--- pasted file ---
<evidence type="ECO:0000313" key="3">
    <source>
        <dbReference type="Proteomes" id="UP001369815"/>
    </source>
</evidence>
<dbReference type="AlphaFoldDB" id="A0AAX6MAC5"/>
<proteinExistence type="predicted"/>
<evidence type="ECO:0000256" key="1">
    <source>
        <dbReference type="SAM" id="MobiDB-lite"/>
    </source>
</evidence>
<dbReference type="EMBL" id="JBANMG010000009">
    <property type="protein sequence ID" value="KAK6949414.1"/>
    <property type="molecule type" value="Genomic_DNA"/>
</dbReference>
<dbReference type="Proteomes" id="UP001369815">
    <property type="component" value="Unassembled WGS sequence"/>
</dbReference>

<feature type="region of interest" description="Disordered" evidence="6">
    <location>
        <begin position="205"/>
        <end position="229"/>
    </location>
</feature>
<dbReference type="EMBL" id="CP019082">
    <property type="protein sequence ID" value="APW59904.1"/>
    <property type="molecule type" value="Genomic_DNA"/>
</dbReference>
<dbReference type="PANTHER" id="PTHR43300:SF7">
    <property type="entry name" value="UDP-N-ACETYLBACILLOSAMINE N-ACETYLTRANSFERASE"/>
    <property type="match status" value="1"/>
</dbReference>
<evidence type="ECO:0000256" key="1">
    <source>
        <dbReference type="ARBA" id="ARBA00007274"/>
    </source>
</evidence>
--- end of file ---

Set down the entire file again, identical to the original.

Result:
<evidence type="ECO:0000313" key="3">
    <source>
        <dbReference type="Proteomes" id="UP001369815"/>
    </source>
</evidence>
<dbReference type="AlphaFoldDB" id="A0AAX6MAC5"/>
<proteinExistence type="predicted"/>
<evidence type="ECO:0000256" key="1">
    <source>
        <dbReference type="SAM" id="MobiDB-lite"/>
    </source>
</evidence>
<dbReference type="EMBL" id="JBANMG010000009">
    <property type="protein sequence ID" value="KAK6949414.1"/>
    <property type="molecule type" value="Genomic_DNA"/>
</dbReference>
<dbReference type="Proteomes" id="UP001369815">
    <property type="component" value="Unassembled WGS sequence"/>
</dbReference>

<feature type="region of interest" description="Disordered" evidence="6">
    <location>
        <begin position="205"/>
        <end position="229"/>
    </location>
</feature>
<dbReference type="EMBL" id="CP019082">
    <property type="protein sequence ID" value="APW59904.1"/>
    <property type="molecule type" value="Genomic_DNA"/>
</dbReference>
<dbReference type="PANTHER" id="PTHR43300:SF7">
    <property type="entry name" value="UDP-N-ACETYLBACILLOSAMINE N-ACETYLTRANSFERASE"/>
    <property type="match status" value="1"/>
</dbReference>
<evidence type="ECO:0000256" key="1">
    <source>
        <dbReference type="ARBA" id="ARBA00007274"/>
    </source>
</evidence>